Thanks everyone for your thoughts!

Lynda R Young said...

That is a cool question. And now I'm intrigued about her character too.

Holly Ruggiero said...

Interesting. And I’m interesting in Jen’s book too.

L'Aussie said...

Hi Lydia. I heard a radio program about this over a year ago and I have the details in one of my notebooks which I dont have with me on holiays. I'm sure it was called something else. I'll let you know if/when I find my notes. It was nothing about the rain, though, just some mental decision a person made to be mute.

Denise<3

Donea Lee said...

Wow - kudos to Jen for a fascinating character. And thanks, Lydia, for the info!

Lynn said...

Yes, Jen has come up with an interesting character and especially that it takes rain to get her to talk! Fear is what I have always contributed mutism with but now know so much more. Thanks!

Ciara said...

Intriguing. Wow, that is a going to be a fascinating character. I've read some books where characters had selective mutism, but nothing like this.

The Words Crafter said...

I wonder if this is the same as the little girl's condition in House of Cards. She was autistic, but she also stopped speaking when she saw her father die.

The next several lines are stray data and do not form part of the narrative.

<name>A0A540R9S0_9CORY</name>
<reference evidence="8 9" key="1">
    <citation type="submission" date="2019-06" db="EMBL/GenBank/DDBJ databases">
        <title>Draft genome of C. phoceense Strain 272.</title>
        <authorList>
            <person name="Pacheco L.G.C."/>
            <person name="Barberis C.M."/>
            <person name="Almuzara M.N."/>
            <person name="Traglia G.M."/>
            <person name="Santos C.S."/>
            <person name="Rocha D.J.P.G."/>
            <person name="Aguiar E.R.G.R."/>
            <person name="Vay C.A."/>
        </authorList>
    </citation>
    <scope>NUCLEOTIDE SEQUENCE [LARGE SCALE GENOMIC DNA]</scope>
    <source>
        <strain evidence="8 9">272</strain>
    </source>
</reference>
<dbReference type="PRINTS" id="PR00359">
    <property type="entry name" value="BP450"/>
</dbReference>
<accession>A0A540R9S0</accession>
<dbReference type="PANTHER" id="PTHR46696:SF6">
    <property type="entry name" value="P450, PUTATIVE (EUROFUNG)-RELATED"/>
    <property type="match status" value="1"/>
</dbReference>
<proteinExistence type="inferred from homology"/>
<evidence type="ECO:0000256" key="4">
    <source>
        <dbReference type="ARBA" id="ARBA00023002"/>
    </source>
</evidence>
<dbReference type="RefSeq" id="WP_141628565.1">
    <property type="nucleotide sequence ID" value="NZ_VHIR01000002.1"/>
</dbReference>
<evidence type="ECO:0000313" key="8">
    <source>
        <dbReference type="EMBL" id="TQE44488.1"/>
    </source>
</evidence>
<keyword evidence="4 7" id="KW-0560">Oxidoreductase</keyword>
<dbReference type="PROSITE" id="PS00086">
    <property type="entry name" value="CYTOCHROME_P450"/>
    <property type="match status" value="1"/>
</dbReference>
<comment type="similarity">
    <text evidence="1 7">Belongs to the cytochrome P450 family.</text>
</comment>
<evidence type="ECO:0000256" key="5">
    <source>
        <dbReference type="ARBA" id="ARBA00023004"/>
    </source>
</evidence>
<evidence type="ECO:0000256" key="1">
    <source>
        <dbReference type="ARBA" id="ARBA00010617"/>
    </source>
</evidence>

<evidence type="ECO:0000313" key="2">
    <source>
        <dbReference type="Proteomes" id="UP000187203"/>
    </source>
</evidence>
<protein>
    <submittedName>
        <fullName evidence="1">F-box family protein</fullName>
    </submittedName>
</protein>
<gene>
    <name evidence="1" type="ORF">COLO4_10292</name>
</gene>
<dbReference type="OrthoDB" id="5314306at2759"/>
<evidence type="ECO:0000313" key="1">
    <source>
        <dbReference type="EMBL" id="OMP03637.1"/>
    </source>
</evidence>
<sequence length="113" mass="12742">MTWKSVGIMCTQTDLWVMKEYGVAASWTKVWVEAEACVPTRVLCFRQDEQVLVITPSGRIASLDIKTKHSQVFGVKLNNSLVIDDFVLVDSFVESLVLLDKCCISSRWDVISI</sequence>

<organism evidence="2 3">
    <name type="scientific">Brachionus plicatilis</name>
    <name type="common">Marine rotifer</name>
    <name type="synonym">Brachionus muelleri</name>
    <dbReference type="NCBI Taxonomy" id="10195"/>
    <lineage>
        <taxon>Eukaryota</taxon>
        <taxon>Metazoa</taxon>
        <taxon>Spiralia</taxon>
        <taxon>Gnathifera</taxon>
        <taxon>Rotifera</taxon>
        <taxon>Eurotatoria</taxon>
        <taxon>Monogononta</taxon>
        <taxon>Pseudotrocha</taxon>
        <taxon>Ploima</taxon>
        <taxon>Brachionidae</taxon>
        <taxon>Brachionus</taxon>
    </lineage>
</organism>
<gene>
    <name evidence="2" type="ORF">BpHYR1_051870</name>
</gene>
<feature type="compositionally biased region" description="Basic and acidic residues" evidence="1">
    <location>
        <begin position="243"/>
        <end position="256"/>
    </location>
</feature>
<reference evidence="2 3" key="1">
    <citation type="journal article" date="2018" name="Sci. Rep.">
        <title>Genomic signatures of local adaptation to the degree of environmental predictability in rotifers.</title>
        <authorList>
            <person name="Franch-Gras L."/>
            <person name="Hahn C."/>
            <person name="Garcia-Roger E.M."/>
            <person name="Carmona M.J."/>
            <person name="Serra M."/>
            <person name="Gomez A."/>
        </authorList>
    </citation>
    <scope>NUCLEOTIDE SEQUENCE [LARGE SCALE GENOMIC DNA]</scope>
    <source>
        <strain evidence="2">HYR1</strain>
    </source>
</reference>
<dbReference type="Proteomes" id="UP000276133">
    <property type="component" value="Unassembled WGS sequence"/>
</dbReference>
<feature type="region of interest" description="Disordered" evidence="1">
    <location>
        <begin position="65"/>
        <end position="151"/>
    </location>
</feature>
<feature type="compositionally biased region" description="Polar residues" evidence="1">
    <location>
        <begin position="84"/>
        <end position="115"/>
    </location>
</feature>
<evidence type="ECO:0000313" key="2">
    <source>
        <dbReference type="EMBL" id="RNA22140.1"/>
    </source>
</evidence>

Wow, very interesting.

Yeah, I'm cheating, but it's bedtime and I thought I'd check in :)

Heather Taylor said...

For the three years I've lived in LA, it has rained more than you might think. Though this is an interesting circumstance for this character to be in, I think she might speak sooner than later.

DEZMOND said...

ah, Lyds, this was super interesting. Since, as a book translator, I spend ten hours in the utter silence of my office, sometimes I think I will forget to speak :)

foldingfields said...

this is a very interesting question and answer. I am fascinated by characters who are either mute or selectively mute. My favourite book, THE BONE PEOPLE has a mute character that is more alive than some of the other characters simply through gestures and action. What a challenge for a writer!

Kerri Cuev said...

Interesting condition and having it applied in a story....wow! Sounds good!

Jonene Ficklin said...

How intriguing, and what a great idea for a book! Learning how the body and brain would respond is fascinating! I can only imagine how much time it takes to research these. Thanks for another great post!

Anita said...

What an amazing post! And so timely for me. One of the characters in my WIP doesn't talk, and now I can put a name to his condition. COOL. Thanks so much for posting this, and for dropping by my blog, too. ;)

Phoenix said...

Fascinating topic! I'm looking forward to hearing some more input from your ENT friend too. :)

PS Charles Wallace is one of my favorite characters in all the books I have read. I ADORE him!

Rachel Morgan said...

Very interesting question. Hadn't thought about that before, but I guess the muscles would suffer from lack of use, just like any other.